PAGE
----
record and publish the outcomes achieved. This will be measured by the number of indigenous participants who complete job-specific training, commence employment with an AEC employer and subsequently remain in full or part-time employment for a minimum of 26 weeks.Such public reporting has not occurred. Indeed, two years into the scheme, the AEC does not yet have accurate data with which to assess outcomes on these measures. This is something they are seeking to redress, but even when such data are made available key aspects of the scheme will remain unclear. For example, the AEC currently estimates that about 2800 indigenous people have been placed into Covenant Jobs. Even this might be a significant achievement. But for proper evaluation more information is needed about retention rates as some employment programs achieve high placement rates but lose many of their participants early on. And any potential for misinterpreting the data needs to be minimised. This means addressing issues such as "substitution effects" whereby a successful indigenous job placement comes at the expense of another. Significantly, several AEC employers also have Reconciliation Action Plans, under which they might have already committed to indigenous employment targets. That means it is impossible to know whether a position offered under the AEC would have been filled by another indigenous job seeker anyway. The problem here is not the outcome as increased indigenous employment is a positive result. Rather, it is the technical question of isolating the effects of the AEC in order to accurately determine its contribution. Understanding value for money also requires transparency about the public investment. The contract between the Commonwealth government and the AEC was signed before the introduction of new rules that require government agencies to publicly list all grants they have made. That means the amount of taxpayer money committed to the AEC has not been listed. The government’s last Closing the Gap report identified that at least $4 million had been earmarked for the AEC including start-up funding and a "long-term funding model based on the achievement of outcomes", but it is not clear whether this is the total funding committed or just a proportion of it. What we do know, however, is that this allocation is not to fund training, which is provided through existing government schemes such as the Indigenous Employment Program. A key feature of the funding agreement is the provision of outcome payments to the AEC on the basis of job pledges, job placements and employee retention to 26 weeks. To date, because of problems in collecting and publishing accurate data, the AEC has only claimed outcome payments for job pledges. But not all of the jobs promised under the scheme have resulted in jobs for indigenous people, and it is far from clear that all will. Until more detailed information is publicly released about the AEC’s outcomes and its agreements with government, it will be impossible to assess if taxpayer investments are creating sustainable indigenous jobs. After two years, it is in the public interest that there be far greater public disclosure and discussion about this unusual initiative launched with great fanfare and endorsed by some very influential Australians.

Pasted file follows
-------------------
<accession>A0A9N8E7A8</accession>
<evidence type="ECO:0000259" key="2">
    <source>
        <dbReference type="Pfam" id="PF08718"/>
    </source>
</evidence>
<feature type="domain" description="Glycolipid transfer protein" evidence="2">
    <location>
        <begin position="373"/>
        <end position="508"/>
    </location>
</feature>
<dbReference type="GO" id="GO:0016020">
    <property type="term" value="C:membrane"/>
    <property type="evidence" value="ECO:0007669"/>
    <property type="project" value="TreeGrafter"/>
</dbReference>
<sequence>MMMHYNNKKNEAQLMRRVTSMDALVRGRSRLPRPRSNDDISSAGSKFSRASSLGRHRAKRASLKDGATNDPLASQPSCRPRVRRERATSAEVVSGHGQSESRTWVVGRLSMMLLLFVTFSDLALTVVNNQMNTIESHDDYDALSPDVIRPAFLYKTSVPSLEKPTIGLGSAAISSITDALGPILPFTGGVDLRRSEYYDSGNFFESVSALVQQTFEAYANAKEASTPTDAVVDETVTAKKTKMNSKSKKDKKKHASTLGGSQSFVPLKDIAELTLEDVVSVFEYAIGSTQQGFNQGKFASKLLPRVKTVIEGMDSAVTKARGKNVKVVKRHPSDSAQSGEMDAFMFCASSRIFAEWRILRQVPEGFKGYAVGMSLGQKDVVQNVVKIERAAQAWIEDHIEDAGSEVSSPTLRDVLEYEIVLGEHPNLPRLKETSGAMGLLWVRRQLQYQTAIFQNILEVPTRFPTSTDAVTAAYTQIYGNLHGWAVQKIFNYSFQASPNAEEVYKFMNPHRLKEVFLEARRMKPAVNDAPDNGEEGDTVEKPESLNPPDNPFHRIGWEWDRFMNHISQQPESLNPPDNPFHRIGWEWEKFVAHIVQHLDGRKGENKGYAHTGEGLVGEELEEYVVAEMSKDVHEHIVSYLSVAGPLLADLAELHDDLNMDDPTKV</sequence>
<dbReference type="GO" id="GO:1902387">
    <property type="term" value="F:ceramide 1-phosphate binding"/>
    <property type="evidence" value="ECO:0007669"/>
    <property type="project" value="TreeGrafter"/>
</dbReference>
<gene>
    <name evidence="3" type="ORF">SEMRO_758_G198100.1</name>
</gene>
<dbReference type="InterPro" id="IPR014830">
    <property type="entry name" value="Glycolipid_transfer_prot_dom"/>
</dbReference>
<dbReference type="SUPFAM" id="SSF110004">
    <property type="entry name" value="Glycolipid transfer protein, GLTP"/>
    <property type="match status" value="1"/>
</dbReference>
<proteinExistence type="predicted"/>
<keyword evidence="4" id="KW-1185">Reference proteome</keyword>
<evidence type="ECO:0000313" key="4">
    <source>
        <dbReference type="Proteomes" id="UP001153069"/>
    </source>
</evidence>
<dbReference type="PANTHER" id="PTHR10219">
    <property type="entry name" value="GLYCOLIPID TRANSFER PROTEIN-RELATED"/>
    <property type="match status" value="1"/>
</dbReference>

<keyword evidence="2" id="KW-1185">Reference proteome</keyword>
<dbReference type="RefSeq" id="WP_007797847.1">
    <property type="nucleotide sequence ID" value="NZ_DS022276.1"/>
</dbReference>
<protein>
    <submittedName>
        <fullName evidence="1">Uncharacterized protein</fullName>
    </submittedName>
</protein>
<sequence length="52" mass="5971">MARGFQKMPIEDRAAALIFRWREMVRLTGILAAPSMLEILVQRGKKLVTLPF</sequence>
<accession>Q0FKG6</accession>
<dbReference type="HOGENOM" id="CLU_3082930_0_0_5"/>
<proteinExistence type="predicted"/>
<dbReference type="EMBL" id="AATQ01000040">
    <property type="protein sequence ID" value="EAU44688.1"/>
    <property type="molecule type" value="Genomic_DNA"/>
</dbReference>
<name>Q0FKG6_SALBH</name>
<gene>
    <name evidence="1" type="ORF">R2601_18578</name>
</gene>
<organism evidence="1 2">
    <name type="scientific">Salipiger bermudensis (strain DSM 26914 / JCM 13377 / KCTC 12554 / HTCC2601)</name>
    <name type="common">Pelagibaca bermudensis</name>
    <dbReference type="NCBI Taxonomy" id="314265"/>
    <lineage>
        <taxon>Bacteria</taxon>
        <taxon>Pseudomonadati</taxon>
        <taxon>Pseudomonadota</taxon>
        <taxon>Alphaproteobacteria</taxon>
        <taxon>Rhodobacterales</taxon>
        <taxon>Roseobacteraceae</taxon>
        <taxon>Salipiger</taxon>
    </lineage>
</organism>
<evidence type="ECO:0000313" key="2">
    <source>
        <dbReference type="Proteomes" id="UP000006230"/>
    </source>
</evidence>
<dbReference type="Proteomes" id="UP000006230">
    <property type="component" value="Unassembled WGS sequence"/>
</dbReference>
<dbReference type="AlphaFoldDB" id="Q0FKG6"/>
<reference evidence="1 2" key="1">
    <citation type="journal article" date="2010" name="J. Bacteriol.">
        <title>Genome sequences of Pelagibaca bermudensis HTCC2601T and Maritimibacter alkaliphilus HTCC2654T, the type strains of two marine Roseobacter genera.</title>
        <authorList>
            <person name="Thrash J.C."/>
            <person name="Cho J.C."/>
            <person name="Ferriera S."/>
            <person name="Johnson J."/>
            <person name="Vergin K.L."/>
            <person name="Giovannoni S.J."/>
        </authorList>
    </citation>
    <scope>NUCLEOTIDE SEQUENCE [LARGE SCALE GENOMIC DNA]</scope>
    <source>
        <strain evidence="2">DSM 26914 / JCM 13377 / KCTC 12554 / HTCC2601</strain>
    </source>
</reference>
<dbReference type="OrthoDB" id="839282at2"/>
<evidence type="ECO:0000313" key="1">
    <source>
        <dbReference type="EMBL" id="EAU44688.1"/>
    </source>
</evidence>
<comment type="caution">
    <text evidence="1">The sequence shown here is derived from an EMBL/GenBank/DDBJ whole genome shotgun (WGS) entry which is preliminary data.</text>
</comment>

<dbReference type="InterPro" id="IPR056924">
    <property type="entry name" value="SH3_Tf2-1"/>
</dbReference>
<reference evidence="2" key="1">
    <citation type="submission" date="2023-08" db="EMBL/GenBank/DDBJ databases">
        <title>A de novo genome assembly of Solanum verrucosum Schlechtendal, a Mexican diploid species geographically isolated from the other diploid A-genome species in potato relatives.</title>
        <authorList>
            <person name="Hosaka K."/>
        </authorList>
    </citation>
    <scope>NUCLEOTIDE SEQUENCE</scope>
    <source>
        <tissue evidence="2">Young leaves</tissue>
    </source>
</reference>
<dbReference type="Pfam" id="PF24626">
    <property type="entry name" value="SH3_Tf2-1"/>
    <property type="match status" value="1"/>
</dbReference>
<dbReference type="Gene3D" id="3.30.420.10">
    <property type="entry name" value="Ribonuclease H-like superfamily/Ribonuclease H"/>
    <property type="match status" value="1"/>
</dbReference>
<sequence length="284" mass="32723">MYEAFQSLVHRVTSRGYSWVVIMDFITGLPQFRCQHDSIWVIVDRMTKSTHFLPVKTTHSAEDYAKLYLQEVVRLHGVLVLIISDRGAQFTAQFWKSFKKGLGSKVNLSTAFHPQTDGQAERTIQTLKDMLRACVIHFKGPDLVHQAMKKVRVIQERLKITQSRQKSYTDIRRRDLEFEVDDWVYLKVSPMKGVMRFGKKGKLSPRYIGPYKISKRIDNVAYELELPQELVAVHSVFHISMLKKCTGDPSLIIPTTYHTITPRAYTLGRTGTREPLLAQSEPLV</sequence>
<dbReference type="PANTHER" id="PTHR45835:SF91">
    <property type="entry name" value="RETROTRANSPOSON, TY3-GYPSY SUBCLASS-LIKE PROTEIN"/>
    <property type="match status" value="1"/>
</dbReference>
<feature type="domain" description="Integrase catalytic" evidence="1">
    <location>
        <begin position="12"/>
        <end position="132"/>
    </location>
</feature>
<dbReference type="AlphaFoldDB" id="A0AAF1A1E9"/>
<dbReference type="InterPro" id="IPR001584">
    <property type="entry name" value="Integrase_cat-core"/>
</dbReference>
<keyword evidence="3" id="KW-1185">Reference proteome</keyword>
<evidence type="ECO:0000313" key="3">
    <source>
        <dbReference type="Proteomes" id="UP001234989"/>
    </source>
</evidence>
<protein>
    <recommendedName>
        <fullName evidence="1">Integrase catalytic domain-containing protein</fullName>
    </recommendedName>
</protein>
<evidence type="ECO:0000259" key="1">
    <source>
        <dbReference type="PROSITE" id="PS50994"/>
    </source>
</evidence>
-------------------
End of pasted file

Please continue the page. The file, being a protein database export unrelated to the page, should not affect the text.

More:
AEC indigenous job scheme: is it taxpayers’ money well spent?
Until more detailed information is publicly released about the AEC’s outcomes and its agreements with government, it will be impossible to assess if taxpayer investments are creating sustainable indigenous jobs, writes Dr Kirrily Jordan from Centre for Aboriginal Economic Policy Research, ANU.